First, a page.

Theoretical Study on Utilization of X-ray Techniques for Verification of Casing Cement
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Establishing a hydraulic seal that prevents flow is the primary objective of any cement job, as it is essential throughout the life of a well. Evaluation of the cement in the annulus must be done to verify its quality. Tools based on acoustics are market leaders, although having limitations that may cause erroneous conclusions. It is of interest to find tools based on other principles that either replaces or supplements acoustic logs. The thesis covers briefly barrier establishment, acoustic and fiber optic principles. A preliminary investigation into x-ray viability for cement evaluation has been done. Photon interactions, generation, detection and their subsequent challenges were also discussed. Heavy emphasis was placed on Compton scattering, as this is the basis for allowing both the transmitter and detector to be placed on the same side. To determine the viability of x-rays downhole several scenarios were created. We considered a single photon traveling through casing and a selection of materials before it is reflected at an angle. Initial results based scenarios with concentric and eccentric cemented 958 casing showed that investigation of the cement-formation interface is too demanding of x-rays as it failed to provide sufficient penetration of the casing on its return. The attenuation due to Compton scattering is significant, dependent on energy level and angle of the beam it can reach 80% attenuation. The angle of reflection or transmission will provide additional attenuation due to added length of travel path for the beam. Material density must be taken into consideration, as it influences the attenuation rate of the x-rays beam. The beam experienced high degree of attenuation when passing through casing, the attenuation contrast between casing and cement was discernable. Materials such as foamed cement, seawater and gas were also investigated. All of the latter materials allowed for increased transmission compared to casing and cement. The contrast between foamed cement and seawater was low and of concern for applicability of x-rays for foamed cement evaluations. Gas channels in cement are easily detected if the size of channel is sufficient. Investigation of the cement-formation interface did not provide satisfactory results due to the inability of the beam to return to the detector before complete attenuation. Reduction of the depth of investigation may provide satisfactory results and should be investigated.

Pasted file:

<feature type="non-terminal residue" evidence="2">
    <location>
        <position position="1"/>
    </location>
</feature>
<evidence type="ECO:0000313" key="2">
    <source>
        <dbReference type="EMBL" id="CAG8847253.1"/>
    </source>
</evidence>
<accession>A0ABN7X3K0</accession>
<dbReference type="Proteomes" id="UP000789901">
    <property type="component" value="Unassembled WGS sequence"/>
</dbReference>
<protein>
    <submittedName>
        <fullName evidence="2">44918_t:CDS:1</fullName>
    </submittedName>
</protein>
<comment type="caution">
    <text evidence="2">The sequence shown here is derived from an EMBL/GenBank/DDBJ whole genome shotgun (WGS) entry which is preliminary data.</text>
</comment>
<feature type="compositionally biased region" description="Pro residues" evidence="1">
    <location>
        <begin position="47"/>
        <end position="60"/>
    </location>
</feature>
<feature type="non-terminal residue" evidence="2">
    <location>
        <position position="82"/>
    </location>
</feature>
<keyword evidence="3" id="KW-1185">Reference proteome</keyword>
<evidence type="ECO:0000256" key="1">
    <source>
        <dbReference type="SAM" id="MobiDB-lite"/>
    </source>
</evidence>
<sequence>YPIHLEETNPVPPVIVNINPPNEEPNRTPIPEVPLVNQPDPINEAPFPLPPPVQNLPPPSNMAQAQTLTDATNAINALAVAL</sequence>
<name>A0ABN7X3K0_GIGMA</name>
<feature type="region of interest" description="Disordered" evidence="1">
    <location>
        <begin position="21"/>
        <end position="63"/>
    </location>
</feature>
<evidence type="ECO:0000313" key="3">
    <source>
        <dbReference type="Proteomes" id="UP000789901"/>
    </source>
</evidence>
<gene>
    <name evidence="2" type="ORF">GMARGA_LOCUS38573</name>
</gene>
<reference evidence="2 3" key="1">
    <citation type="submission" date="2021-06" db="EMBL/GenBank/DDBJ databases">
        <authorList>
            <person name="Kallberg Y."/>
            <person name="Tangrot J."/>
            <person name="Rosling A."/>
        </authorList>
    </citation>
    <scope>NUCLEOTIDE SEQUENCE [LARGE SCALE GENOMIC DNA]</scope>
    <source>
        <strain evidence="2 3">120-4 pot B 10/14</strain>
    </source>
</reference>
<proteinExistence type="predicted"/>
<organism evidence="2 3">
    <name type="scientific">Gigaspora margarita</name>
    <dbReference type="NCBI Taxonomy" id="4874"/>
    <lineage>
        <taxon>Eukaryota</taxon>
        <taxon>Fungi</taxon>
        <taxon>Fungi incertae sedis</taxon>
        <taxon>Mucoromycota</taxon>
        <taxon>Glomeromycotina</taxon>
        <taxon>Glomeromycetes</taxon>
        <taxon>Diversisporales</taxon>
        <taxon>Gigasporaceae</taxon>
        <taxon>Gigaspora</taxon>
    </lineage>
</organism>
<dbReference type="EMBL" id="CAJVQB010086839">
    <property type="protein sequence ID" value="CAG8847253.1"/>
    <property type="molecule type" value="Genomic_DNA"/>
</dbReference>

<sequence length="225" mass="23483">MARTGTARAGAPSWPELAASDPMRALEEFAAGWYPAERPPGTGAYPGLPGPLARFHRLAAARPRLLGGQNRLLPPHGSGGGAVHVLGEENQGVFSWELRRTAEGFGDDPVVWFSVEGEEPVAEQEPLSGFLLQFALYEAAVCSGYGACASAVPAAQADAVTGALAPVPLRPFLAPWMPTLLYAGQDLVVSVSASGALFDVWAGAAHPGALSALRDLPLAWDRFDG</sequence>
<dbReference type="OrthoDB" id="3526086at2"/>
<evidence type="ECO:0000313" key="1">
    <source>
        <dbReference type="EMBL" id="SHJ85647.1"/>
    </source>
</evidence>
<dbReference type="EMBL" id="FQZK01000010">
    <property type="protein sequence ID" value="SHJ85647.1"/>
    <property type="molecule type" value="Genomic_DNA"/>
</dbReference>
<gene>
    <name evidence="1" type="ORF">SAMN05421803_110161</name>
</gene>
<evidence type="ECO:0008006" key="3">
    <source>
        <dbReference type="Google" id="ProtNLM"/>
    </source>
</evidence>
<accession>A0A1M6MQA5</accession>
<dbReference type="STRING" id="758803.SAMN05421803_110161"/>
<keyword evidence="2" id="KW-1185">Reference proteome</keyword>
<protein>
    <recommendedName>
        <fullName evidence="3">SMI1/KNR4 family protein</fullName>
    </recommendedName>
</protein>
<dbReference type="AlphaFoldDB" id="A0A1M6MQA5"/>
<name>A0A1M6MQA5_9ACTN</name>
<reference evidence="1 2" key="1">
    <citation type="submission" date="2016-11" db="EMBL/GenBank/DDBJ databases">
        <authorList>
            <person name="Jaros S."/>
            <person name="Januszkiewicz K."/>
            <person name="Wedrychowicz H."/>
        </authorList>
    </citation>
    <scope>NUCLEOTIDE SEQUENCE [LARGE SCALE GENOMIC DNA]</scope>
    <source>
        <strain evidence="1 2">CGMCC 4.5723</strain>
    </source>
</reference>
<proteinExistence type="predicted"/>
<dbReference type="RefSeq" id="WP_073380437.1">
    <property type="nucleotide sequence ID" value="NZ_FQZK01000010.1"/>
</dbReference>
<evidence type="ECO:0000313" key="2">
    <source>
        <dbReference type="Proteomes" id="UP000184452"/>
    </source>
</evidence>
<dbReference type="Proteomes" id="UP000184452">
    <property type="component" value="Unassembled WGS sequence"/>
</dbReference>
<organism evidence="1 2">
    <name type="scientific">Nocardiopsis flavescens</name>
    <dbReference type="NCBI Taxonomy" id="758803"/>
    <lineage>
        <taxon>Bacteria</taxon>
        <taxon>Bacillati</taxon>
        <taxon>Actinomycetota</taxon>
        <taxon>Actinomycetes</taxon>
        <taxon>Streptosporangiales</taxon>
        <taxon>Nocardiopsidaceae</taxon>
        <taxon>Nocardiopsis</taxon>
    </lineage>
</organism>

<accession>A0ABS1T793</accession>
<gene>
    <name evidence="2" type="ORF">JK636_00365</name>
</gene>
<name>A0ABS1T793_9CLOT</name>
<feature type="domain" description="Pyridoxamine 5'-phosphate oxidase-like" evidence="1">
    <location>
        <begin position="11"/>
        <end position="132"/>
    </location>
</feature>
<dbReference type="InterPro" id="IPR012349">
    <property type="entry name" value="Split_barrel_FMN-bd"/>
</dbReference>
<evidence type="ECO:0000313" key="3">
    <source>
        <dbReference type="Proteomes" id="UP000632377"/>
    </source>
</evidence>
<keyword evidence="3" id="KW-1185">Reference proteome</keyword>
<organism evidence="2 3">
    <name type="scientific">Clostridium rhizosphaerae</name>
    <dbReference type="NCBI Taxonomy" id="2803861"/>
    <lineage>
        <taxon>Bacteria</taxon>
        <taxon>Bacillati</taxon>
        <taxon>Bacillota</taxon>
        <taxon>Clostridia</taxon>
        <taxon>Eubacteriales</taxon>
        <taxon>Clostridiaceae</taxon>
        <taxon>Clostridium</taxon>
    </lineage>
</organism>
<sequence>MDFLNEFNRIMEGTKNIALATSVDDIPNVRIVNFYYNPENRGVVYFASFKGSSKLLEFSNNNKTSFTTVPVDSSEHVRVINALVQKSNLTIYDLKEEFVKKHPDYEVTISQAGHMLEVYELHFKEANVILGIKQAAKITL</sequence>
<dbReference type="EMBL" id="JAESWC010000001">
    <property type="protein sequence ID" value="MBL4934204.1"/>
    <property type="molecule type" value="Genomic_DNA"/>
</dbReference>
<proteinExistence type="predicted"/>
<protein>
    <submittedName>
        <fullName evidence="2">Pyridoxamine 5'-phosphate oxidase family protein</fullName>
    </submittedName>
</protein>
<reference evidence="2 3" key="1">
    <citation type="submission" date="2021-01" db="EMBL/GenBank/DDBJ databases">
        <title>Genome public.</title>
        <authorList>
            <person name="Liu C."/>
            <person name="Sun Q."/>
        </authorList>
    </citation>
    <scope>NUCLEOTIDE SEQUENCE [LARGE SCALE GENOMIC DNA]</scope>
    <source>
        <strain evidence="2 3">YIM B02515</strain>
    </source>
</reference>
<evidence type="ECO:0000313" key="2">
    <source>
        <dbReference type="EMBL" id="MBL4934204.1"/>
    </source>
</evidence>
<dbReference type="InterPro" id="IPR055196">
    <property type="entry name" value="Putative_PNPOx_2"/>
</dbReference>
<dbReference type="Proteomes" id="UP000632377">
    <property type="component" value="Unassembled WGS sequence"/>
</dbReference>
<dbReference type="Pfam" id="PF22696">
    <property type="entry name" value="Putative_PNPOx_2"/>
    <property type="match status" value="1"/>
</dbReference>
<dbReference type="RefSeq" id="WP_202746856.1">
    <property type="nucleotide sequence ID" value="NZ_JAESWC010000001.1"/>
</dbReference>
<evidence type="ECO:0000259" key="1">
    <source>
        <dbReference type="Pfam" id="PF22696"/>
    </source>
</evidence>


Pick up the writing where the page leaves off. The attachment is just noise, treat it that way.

Master's thesis in Petroleum engineering